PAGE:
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Clinical and Metabolic Parameters in Non-Small Cell Lung Carcinoma and Colorectal Cancer Patients with and without KRAS Mutations

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Department of Pathology, The Ohio State University, Columbus, OH 43210, USA
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Department of Internal Medicine, The Ohio State University, Columbus, OH 43210, USA
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Department of Animal Sciences, The Ohio State University, Columbus, OH 43210, USA
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Author to whom correspondence should be addressed.
Int. J. Environ. Res. Public Health 2014, 11(9), 8645-8660; https://doi.org/10.3390/ijerph110908645
Received: 3 March 2014 / Revised: 28 July 2014 / Accepted: 15 August 2014 / Published: 25 August 2014
Lung cancer (LC) and colorectal cancer (CRC) are the first and second deadliest types of cancer worldwide. EGFR-based therapy has been used in the treatment of these cancers with variable success. Presence of mutations in the KRAS driver oncogene, possibly induced by environmental factors such as carcinogens in diet and cigarette smoke, may confer worse prognosis and resistance to treatment for reasons not fully understood. Data on possible associations between KRAS mutational status and clinical and metabolic parameters, which may help in clinical management, as well as in identifying risk factors for developing these cancers, are limited in the current literature. We sequenced the KRAS gene and investigated the associations of variations in 108 patients with non-small cell lung carcinoma (NSCLC), the most common form of LC, and in 116 patients with CRC. All of the mutations originated from the guanosine nucleotide and over half of all transversions in NSCLC and CRC were c.34 G>T and c.35 G>T, respectively. c.35 G>A was the most frequent type of transition in both cancers. Excluding smoking, the clinical and metabolic parameters in patients carrying mutant and wild type KRAS were similar except that the CRC patients with transversion mutations were 8.6 years younger than those carrying the transitions (P < 0.01). Dyslipidemia, hypertension, family cancer history, and age of diagnosis older than 60 years were more frequent in NSCLC than CRC (P ≤ 0.04). These results suggest that most of the clinical and metabolic parameters investigated in this study are probably not associated with the more aggressive phenotype and differences in response to EGFR-based treatment previously reported in patients with KRAS mutations. However, the increased rates of abnormal metabolic parameters in patients with NSCLC in comparison to CRC indicate that these parameters may be more important in the management of NSCLC. CRC patients carrying transition mutations are older than those carrying transversions, suggesting that age may determine the type of KRAS mutation in CRC patients. View Full-Text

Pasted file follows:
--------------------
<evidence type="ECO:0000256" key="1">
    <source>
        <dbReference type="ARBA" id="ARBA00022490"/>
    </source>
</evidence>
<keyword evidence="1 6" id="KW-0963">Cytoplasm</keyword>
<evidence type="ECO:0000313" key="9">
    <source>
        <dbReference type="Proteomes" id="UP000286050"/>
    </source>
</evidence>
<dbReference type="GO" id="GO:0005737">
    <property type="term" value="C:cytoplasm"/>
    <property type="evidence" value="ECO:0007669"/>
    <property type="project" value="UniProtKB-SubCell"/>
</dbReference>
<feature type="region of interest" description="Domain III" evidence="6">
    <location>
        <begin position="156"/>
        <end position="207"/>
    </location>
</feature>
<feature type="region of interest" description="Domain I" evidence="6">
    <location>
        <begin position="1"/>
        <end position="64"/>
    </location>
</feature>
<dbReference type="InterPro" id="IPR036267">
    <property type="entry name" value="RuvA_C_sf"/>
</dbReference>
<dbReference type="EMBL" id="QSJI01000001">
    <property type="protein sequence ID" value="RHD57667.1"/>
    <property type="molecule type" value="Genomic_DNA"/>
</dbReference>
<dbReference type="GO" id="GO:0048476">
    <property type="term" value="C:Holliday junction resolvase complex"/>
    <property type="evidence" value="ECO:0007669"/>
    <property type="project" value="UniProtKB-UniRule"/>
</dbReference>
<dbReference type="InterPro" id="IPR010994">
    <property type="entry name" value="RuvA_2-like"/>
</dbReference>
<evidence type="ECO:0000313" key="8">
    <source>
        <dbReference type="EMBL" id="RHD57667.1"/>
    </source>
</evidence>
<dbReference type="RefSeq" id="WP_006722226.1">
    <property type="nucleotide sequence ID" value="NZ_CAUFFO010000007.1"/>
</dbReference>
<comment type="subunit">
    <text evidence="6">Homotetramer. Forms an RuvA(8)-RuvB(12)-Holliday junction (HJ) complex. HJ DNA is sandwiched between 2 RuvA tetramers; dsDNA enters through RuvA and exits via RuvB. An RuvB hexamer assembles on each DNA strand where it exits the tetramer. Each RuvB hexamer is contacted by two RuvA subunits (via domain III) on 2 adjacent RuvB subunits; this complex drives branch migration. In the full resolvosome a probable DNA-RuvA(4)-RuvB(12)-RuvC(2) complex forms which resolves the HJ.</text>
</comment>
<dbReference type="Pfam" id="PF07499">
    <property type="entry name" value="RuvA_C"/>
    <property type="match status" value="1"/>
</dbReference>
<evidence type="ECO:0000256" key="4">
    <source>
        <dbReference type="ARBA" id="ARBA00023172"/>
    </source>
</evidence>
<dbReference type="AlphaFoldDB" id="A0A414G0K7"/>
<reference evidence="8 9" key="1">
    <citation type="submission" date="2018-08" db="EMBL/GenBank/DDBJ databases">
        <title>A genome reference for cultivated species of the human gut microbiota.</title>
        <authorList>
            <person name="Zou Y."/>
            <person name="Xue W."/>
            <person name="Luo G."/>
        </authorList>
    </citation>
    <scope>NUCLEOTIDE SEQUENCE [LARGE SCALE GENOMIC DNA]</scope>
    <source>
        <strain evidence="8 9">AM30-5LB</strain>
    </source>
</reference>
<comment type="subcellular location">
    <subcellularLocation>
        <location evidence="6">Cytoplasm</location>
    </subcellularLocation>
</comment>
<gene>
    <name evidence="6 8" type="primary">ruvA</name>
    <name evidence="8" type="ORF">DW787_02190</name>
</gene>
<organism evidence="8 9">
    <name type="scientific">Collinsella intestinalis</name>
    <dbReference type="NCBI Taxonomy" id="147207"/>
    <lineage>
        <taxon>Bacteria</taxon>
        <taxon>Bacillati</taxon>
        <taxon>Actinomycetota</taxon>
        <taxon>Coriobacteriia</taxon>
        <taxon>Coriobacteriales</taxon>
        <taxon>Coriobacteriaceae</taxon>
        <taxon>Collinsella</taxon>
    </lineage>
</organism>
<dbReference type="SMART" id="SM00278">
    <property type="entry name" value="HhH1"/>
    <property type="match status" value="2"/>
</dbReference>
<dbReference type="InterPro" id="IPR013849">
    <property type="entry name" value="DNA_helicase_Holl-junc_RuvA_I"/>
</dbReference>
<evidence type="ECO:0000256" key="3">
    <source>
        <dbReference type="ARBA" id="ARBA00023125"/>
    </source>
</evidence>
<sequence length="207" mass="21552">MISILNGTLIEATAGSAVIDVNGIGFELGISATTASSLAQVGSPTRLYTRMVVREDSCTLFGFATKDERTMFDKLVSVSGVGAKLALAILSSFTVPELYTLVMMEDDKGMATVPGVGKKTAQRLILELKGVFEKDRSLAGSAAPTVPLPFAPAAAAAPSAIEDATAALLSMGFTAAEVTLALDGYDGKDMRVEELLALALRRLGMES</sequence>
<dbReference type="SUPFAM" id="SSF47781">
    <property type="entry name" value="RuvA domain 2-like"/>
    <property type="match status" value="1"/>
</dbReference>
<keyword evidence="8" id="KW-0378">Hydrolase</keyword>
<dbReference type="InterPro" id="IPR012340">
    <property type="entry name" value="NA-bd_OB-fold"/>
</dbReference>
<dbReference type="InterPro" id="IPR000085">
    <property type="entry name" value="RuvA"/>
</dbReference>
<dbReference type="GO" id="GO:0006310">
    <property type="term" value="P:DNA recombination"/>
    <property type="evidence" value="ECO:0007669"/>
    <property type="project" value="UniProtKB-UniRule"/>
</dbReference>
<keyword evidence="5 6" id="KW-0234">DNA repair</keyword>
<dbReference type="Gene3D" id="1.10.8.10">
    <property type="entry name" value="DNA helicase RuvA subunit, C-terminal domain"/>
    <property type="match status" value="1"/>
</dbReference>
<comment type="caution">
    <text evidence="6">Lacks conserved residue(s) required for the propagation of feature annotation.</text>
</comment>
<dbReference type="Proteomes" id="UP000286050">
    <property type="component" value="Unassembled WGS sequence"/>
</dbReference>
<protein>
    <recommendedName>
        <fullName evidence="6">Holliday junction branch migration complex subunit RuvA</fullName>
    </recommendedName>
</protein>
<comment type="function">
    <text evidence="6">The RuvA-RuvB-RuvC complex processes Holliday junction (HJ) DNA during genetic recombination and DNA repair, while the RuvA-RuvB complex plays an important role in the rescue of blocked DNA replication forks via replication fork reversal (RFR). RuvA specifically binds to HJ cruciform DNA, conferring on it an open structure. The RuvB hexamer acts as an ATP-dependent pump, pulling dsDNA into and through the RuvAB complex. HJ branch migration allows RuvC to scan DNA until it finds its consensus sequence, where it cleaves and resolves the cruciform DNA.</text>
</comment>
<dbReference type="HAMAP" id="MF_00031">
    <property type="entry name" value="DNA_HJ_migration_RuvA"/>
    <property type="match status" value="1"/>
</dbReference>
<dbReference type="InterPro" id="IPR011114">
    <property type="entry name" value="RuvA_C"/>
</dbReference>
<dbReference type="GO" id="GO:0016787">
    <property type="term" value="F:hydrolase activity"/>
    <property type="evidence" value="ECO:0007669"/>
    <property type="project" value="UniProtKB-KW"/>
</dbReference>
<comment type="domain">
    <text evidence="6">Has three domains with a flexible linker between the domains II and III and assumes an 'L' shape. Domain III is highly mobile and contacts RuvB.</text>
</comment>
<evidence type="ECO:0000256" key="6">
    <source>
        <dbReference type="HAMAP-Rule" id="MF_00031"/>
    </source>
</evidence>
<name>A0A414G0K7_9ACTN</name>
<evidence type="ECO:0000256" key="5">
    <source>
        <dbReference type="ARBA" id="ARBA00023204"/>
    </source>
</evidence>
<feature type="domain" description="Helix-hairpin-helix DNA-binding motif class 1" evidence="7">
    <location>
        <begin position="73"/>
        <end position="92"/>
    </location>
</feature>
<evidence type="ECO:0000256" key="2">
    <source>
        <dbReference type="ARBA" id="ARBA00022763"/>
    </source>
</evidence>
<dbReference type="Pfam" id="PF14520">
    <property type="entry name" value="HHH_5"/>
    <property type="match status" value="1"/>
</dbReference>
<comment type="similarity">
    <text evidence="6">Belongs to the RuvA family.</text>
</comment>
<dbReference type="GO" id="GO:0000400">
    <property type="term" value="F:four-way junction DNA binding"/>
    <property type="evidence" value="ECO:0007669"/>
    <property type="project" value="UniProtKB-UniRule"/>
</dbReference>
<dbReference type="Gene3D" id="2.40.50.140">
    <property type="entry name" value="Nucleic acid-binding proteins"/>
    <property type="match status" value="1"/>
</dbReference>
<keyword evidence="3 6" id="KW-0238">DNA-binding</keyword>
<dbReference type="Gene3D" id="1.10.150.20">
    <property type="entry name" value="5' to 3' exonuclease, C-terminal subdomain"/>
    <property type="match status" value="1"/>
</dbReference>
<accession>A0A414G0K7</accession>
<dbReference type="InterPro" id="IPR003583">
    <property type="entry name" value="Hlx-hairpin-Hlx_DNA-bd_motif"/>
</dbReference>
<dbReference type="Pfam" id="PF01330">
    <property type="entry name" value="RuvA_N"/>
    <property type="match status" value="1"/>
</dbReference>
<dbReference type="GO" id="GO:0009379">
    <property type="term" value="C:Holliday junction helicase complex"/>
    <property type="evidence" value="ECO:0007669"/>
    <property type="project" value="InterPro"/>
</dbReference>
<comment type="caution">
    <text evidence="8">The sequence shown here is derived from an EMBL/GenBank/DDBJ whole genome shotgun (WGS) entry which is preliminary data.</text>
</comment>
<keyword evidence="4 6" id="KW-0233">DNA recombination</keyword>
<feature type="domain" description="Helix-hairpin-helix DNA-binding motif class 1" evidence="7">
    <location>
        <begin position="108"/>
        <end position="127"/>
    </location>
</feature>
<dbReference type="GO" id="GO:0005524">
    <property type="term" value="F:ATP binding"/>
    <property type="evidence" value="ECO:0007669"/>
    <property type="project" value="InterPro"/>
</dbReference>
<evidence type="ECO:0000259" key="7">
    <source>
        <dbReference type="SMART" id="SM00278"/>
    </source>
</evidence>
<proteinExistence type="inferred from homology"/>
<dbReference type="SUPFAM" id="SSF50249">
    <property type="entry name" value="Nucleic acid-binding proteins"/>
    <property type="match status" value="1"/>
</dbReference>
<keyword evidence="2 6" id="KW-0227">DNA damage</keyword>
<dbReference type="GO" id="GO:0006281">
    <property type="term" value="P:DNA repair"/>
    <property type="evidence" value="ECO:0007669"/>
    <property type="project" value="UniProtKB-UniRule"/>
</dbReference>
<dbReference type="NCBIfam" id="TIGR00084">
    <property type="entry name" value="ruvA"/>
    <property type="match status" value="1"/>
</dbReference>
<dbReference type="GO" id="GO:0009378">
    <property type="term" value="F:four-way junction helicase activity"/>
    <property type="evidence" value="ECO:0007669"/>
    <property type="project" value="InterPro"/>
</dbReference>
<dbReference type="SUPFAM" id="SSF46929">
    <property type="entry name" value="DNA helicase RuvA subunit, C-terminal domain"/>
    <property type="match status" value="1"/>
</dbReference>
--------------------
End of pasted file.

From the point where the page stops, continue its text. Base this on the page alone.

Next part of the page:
Keywords: KRAS; non-small cell lung carcinoma; colorectal cancer; transition; transversion KRAS; non-small cell lung carcinoma; colorectal cancer; transition; transversion
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Yilmaz, A.; Mohamed, N.; Patterson, K.A.; Tang, Y.; Shilo, K.; Villalona-Calero, M.A.; Davis, M.E.; Zhou, X.-P.; Frankel, W.; Otterson, G.A.; Zhao, W. Clinical and Metabolic Parameters in Non-Small Cell Lung Carcinoma and Colorectal Cancer Patients with and without KRAS Mutations. Int. J. Environ. Res. Public Health 2014, 11, 8645-8660.

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